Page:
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Jimi Hendrix and Philosophy 

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ISBN 978-0-8126-9956-2


ix + 262 pages


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Jimi Hendrix and Philosophy

Experience Required

Edited by Theodore G. Ammon
Volume 113 in the Popular Culture and Philosophy® series

The tormented Voodoo Child, the outrageous provocateur, the greatest rock guitarist of all time, the tragic co-founder of the 27 Club—every facet of the late, great genius Jimi Hendrix is captured in this free-ranging philosophical jam session.

Are You Experienced introduced Hendrix to the world in 1967, and it sounds just as relevant today as it did then. Refusing to take the legend for granted, the philosophical probes in Jimi Hendrix and Philosophy explore the breadth and depth of the issues raised by Hendrix’s music and his meteoric career. Nineteen provocative authors remind us that his sound and fury always signified something. Turn up the music and start reading, anywhere!”

—Theodore Gracyk, author of Rhythm and Noise: An Aesthetics of Rock (1996)

 “Jimi Hendrix entered the flame of his genius each time he performed, sacrificing his guitar with lighter fluid after conjuring fiery splendor on his upside-down stringed Stratocaster. He sang of ecstasy and freedom, of sex and death. He flirted with jazz and conjured the deep blues. Was he a shaman who traveled to the spirit world to bring back a healing vision or just a magnificently gifted musician who re-invented the way the electric guitar is played? In this book, drenched in philosophy and the work of many writers, Hendrix’s manifold gifts are on display. Taken together, these wide-ranging, diverse chapters capture his unique genius.”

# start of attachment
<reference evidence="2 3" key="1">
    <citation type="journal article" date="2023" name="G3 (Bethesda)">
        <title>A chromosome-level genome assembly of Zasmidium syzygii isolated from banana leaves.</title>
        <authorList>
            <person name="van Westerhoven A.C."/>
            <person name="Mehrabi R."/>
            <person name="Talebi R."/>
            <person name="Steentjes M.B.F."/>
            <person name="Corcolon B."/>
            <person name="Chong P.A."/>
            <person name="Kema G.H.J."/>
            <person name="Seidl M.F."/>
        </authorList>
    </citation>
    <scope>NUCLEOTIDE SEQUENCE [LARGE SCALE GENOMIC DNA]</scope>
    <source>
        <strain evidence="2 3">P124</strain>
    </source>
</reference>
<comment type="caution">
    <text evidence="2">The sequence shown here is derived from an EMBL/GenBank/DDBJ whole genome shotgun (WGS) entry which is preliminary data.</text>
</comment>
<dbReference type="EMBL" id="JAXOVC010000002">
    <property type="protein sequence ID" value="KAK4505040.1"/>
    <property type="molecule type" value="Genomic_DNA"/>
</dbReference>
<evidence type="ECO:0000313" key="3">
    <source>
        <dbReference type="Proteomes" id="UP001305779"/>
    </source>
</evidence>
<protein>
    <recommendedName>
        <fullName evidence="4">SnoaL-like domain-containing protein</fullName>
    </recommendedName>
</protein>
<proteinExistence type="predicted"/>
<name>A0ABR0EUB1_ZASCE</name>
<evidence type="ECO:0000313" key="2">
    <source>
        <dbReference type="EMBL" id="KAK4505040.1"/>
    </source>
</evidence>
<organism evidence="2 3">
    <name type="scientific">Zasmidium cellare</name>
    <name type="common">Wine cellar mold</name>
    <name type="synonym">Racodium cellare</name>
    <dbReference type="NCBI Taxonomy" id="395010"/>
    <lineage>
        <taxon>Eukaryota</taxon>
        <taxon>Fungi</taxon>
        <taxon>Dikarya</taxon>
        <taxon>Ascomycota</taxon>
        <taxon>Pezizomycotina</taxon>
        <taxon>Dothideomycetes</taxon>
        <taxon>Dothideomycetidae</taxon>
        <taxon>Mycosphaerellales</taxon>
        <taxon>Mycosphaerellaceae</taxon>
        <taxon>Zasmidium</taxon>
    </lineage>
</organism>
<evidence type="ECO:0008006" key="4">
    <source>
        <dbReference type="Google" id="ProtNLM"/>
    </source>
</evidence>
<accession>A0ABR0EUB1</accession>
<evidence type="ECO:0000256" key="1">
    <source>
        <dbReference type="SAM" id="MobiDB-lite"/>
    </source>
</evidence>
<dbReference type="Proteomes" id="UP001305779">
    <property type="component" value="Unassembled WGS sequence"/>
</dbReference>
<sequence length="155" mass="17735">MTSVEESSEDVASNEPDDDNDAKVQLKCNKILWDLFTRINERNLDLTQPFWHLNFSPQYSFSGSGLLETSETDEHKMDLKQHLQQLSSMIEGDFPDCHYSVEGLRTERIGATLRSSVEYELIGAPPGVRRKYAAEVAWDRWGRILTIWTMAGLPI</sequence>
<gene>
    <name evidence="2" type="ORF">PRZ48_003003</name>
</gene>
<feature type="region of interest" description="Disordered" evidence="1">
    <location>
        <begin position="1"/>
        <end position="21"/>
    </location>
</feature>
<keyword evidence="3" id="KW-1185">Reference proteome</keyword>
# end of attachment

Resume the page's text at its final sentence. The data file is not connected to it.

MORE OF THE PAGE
—Jory Farr, author of Rites of Rhythm: The Music of Cuba (2003) and Pulitzer Prize finalist (1990)

 “Jimi was similar to Thelonious relative to rock’n’roll, in that he not only wrote tunes that everyone will play for many, many years to come, but he moved the entire genre musically through his approach to his instrument. Though many try to imitate Jimi, when examined, none has come close to his ideas as a soloist. Just as many imitate Coltrane, no one really sounds like him. Jimi, like Monk and Coltrane, Bird, Miles, Pops, Ella, or Billy Holiday, is one of a kind, never to return. Jimi Hendrix and Philosophy leaves us in no doubt that he is one for the ages.”

—T.S. Monk, composer, drummer, bandleader (son of Thelonious Monk)

Theodore G. Ammon teaches philosophy, specifically logic and aesthetics, at Millsaps College in Jackson, Mississippi. He has published numerous scholarly articles in philosophy of logic, history of philosophy, and the theory of aesthetics. He edited the highly acclaimed volume, David Bowie and Philosophy: Rebel Rebel (2016).

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